Washington's Birthday or Presidents' Day?
The American holiday of Presidents' Day was originally established in 1885 in recognition of the first President of the United States, George Washington. It was officially called Washington's Birthday and observed as a federal holiday on February 22nd, Washington's actual day of birth. Washington's Birthday was the first federal holiday celebrating the life of an individual American, joining only four national bank holidays – Christmas Day, New Year's Day, Independence Day, and Thanksgiving.
It became popularly known as Presidents' Day after it was moved by the 1971 Uniform Monday Holiday Act (82 Stat. 250) in order to create more three day weekends for American workers and increase retail and tourism revenue.
Abraham Lincoln, the 16th President, was born on February 12, 1809. As his birthday was already a holiday in some states (Illinois), the Act was also said to have the intent to combine the celebration of both President Washington and Lincoln's birthdays, giving recognition to two of America's most famous statesmen.
In popular culture, Presidents' Day has shifted in from its origin of recognizing only Washington's birthday and now is commonly known as a day to recognize the lives of American presidents generally, and to take advantage of retail sales. However, the federal government has remained true to the original incarnation of the holiday, with the third Monday in February still listed on official calendars as Washington’s Birthday.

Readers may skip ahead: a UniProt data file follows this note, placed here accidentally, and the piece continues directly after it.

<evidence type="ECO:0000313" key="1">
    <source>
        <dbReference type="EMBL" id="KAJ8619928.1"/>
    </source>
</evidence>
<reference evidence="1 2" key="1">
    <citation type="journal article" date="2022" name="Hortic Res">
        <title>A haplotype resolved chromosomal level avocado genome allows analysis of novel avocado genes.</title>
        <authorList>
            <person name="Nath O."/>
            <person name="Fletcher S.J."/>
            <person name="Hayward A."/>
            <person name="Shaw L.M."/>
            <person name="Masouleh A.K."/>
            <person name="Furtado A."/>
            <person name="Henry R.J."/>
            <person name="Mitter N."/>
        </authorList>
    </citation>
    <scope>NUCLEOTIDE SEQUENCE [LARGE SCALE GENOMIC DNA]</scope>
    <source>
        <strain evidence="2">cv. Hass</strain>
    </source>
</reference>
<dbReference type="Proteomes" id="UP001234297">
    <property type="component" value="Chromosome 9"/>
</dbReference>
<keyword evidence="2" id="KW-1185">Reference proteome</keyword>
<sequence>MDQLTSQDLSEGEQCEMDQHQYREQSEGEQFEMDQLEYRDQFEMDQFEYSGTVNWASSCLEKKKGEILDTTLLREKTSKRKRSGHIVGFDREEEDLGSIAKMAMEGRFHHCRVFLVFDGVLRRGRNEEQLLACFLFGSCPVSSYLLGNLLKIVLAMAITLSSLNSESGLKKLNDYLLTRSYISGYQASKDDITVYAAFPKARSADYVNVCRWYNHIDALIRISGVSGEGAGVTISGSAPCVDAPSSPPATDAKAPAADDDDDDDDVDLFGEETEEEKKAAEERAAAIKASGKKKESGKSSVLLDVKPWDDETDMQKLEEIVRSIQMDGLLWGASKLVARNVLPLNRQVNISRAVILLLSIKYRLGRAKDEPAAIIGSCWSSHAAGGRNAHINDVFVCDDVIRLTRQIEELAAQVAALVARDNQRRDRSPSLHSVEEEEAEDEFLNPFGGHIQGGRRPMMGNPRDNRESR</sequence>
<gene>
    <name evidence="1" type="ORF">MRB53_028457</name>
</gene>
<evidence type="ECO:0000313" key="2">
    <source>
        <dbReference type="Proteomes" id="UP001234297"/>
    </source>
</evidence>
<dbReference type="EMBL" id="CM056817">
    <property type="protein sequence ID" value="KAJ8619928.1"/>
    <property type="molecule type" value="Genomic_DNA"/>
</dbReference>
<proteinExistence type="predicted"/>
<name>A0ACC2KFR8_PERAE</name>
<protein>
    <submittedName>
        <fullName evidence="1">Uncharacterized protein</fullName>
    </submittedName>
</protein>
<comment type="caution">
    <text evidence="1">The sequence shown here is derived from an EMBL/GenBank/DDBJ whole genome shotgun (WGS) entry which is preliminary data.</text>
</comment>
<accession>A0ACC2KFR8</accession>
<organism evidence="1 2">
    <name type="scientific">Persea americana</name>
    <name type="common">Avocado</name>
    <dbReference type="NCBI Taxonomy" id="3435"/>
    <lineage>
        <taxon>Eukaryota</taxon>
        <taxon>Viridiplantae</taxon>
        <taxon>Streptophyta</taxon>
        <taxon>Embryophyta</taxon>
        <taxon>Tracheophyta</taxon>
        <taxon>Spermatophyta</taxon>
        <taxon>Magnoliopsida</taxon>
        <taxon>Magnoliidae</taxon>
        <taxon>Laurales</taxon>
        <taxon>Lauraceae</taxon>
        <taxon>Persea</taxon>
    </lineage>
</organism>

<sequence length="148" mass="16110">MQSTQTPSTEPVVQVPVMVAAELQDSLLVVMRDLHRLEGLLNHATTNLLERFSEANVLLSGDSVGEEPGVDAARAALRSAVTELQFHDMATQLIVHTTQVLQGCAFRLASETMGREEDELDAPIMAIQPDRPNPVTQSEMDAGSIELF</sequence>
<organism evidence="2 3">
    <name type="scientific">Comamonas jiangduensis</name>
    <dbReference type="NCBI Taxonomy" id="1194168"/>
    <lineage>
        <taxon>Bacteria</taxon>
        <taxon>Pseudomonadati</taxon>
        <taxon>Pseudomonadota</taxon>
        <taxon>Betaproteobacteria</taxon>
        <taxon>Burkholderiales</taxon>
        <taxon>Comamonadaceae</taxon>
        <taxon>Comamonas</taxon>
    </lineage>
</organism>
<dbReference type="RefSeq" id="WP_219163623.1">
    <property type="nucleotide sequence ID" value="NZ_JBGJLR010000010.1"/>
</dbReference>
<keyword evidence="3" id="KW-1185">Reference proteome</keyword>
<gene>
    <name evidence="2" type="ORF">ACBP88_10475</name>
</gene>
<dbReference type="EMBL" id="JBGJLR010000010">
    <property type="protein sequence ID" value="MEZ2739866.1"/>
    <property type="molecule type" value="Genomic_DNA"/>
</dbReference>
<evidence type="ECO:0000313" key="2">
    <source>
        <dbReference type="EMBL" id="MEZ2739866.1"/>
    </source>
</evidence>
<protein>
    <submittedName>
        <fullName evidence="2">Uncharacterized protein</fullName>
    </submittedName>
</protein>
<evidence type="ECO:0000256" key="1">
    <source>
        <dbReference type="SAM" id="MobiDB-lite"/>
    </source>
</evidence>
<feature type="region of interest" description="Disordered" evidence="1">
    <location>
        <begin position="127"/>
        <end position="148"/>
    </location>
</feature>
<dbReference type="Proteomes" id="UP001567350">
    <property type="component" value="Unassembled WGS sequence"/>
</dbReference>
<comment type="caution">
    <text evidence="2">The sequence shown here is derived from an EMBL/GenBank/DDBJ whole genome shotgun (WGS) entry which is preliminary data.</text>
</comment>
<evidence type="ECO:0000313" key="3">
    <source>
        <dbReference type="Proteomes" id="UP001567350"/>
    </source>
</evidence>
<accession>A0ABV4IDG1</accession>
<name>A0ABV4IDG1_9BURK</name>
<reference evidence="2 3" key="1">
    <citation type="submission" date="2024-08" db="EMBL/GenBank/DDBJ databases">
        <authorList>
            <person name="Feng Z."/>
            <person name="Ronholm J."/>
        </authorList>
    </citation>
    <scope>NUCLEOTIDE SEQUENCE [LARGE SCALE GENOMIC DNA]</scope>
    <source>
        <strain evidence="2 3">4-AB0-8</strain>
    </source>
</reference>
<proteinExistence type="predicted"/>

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Abraham Lincoln served as the 16th President of the United States from 1861 until his assassination by John Wilkes Booth in 1865. President Lincoln led the United States through its Civil War and is arguably most well-known for abolishing slavery, as well as preserving the Union and strengthening the federal government.
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Both George Washington and Abraham Lincoln had a profound impact on the history of the United States. Be sure to start your presidential research with HeinOnline. In honor of Presidents' Day and the 45 presidents, we are now offering a risk-free trial of any HeinOnline database for 45 days!
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